comScore, which has been trying to put its financial house in order since accounting issues cropped up, said it has formed a special committee to do a long-term strategic review of the company.
The review process is being driven by Starboard Value LP, which owns 4.9% of comScore stock.
comScore also said it has delayed reporting its financial results and plans to settle lawsuits against it for $27.2 million in cash, which would come from the company’s insurers, and $82.8 million in stock.
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The media measurement company has not released financial statements since its account issues emerged, which has resulted in comScore’s shares being delisted from public exchanges. The company said Monday it will restate its earnings for 2015, 2016 and 2017 in March 2018 at the earliest. The company noted that it is also working on preparing its financial statements from 2017.
Earlier this year, the company said that the cost of the investigation and redoing its financial statements was about $30 million.
“We regret the need to extend further the date for filing our restated financials and we share the frustration of our stockholders. However, to ensure the completeness and accuracy of the past four years of financial information we will be reporting and to ensure that we are also able to include audited financial statements for 2017, the Board has determined that additional time is needed,” said CEO Gian Fulgoni. “In the meantime, I firmly believe in comScore's future based on the compelling opportunities we see for organic growth within our existing and new products,
The financial irregularities came to light after comScore acquired Rentrak, a move that some saw as having the potential to make the new combined company a challenger to Nielsen, which dominates the media measurement industry.
comScore also announced that it reduced the size of its board to five directors, eliminating seven current members. Sue Riley, an independent director, was appointed board chairman. The board is now Fulgoni, Bill Livek, president and executive VP; Brent Rosenthal, an investor and former non-exeuctive chairman of the board of comScore, independent director Jacques Kerrest and Riley.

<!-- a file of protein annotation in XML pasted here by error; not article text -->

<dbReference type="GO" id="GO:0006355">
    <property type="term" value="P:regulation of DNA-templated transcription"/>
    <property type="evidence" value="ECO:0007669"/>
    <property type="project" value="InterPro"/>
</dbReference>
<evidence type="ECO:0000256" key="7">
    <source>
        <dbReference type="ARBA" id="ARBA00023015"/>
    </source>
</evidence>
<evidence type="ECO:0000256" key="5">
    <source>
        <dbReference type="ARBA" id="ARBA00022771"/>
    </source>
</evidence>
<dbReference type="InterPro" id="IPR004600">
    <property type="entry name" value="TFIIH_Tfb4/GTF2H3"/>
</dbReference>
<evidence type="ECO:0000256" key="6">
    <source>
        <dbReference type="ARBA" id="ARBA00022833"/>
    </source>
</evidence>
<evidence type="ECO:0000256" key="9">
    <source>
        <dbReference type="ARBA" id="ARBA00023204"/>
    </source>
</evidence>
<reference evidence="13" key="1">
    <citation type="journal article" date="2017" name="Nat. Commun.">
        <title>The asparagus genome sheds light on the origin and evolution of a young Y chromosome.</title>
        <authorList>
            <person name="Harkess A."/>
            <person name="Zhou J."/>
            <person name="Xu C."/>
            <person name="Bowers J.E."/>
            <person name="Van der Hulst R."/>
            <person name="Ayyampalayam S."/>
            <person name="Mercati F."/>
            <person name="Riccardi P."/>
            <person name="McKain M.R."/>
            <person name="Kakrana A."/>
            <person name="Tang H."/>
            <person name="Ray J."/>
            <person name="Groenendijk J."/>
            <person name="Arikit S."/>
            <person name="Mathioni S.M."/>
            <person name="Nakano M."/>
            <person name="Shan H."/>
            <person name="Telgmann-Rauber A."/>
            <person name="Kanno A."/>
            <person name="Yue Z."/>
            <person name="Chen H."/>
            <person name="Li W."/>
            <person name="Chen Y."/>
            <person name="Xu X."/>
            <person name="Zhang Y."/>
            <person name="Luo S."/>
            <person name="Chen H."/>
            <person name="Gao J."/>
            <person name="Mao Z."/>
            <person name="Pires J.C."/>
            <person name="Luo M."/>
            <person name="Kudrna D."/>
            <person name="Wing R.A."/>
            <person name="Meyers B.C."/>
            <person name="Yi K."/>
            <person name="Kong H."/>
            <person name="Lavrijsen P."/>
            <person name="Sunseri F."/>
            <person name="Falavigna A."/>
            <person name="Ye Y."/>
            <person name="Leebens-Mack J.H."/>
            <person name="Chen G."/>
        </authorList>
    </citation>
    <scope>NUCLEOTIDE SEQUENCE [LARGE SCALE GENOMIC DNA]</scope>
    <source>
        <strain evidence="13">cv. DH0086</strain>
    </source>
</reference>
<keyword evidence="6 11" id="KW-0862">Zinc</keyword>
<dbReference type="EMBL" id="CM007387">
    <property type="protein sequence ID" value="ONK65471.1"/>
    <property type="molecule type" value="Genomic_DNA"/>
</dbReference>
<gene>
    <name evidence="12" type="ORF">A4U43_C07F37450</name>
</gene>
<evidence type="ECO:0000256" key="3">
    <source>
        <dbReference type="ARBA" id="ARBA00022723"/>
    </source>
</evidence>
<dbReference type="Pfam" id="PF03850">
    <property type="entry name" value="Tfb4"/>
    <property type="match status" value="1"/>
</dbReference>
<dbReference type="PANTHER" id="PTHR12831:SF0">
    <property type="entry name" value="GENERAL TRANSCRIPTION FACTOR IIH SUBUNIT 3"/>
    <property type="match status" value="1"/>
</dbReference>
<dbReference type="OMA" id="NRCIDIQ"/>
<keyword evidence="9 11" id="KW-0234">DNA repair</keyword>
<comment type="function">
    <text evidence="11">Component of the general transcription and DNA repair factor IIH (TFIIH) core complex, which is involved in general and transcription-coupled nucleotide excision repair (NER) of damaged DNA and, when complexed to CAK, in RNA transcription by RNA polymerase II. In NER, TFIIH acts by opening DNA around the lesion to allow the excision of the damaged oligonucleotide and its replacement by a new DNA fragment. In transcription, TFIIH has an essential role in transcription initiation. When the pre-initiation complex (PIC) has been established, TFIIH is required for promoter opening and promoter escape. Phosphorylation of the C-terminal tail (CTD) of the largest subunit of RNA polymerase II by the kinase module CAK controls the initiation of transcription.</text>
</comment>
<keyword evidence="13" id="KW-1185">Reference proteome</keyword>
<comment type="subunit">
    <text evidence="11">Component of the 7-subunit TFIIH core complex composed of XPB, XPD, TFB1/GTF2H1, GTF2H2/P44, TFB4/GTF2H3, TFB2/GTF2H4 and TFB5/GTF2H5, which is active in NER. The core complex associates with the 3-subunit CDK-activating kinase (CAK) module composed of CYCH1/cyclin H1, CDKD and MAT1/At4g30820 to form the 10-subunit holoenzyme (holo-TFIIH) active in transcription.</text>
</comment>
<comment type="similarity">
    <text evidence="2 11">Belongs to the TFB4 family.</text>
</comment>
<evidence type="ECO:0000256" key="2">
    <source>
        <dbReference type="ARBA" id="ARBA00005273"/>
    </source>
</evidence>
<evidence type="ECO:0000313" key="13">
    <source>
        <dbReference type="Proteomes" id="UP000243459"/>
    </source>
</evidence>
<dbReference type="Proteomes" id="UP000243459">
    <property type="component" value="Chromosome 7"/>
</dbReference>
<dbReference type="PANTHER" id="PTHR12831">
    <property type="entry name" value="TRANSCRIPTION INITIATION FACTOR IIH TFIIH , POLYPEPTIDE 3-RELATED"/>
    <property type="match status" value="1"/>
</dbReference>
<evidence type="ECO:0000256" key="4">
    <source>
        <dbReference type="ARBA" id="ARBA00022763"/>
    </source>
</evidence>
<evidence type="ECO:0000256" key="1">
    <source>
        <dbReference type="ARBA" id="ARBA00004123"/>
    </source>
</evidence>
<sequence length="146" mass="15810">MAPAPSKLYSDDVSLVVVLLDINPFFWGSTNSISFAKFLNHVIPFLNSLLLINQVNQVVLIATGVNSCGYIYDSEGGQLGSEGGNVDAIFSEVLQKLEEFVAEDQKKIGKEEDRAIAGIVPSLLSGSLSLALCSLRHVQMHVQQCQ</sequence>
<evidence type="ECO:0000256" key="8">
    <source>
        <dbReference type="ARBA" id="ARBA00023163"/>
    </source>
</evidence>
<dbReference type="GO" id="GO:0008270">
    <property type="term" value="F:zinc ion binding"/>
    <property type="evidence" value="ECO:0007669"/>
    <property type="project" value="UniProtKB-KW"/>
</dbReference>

Riley and Kerrest form the special committee studying the company’s strategic options.
"Since joining the Board, the members of the Special Committee have immersed themselves in the challenges and opportunities the Company faces and are working closely with the Company's management and the other Board members to move the Company forward,” Riley said.
David Kay, co-founder and managing partner of CrossCountry Consulting, was named interim CFO and treasurer of comScore. He succeeds David Chemerow, who resigned.
Securities class action lawsuits were brought against the company and some of its current and former directors and officers of the company in Fresno County Employees' Retirement Association.
"We believe this proposed settlement eliminates the burden of further time, expense and risk related to the class action, allowing the comScore team to focus on the restatement and executing on our operational initiatives for growth," said Fulgoni.
In another suit, comScore has agreed to pay $19 million, all but $1.66 million of which is covered by insurance.
(Photo via FamZoo Staff's Flickr. Image taken on May 25, 2016 and used per Creative Commons 2.0 license. The photo was cropped to fit 16x9 aspect ratio.)
Jon has been business editor of Broadcasting+Cable since 2010. He focuses on revenue-generating activities, including advertising and distribution, as well as executive intrigue and merger and acquisition activity. Just about any story is fair game, if a dollar sign can make its way into the article. Before B+C, Jon covered the industry for TVWeek, Cable World, Electronic Media, Advertising Age and The New York Post. A native New Yorker, Jon is hiding in plain sight in the suburbs of Chicago.
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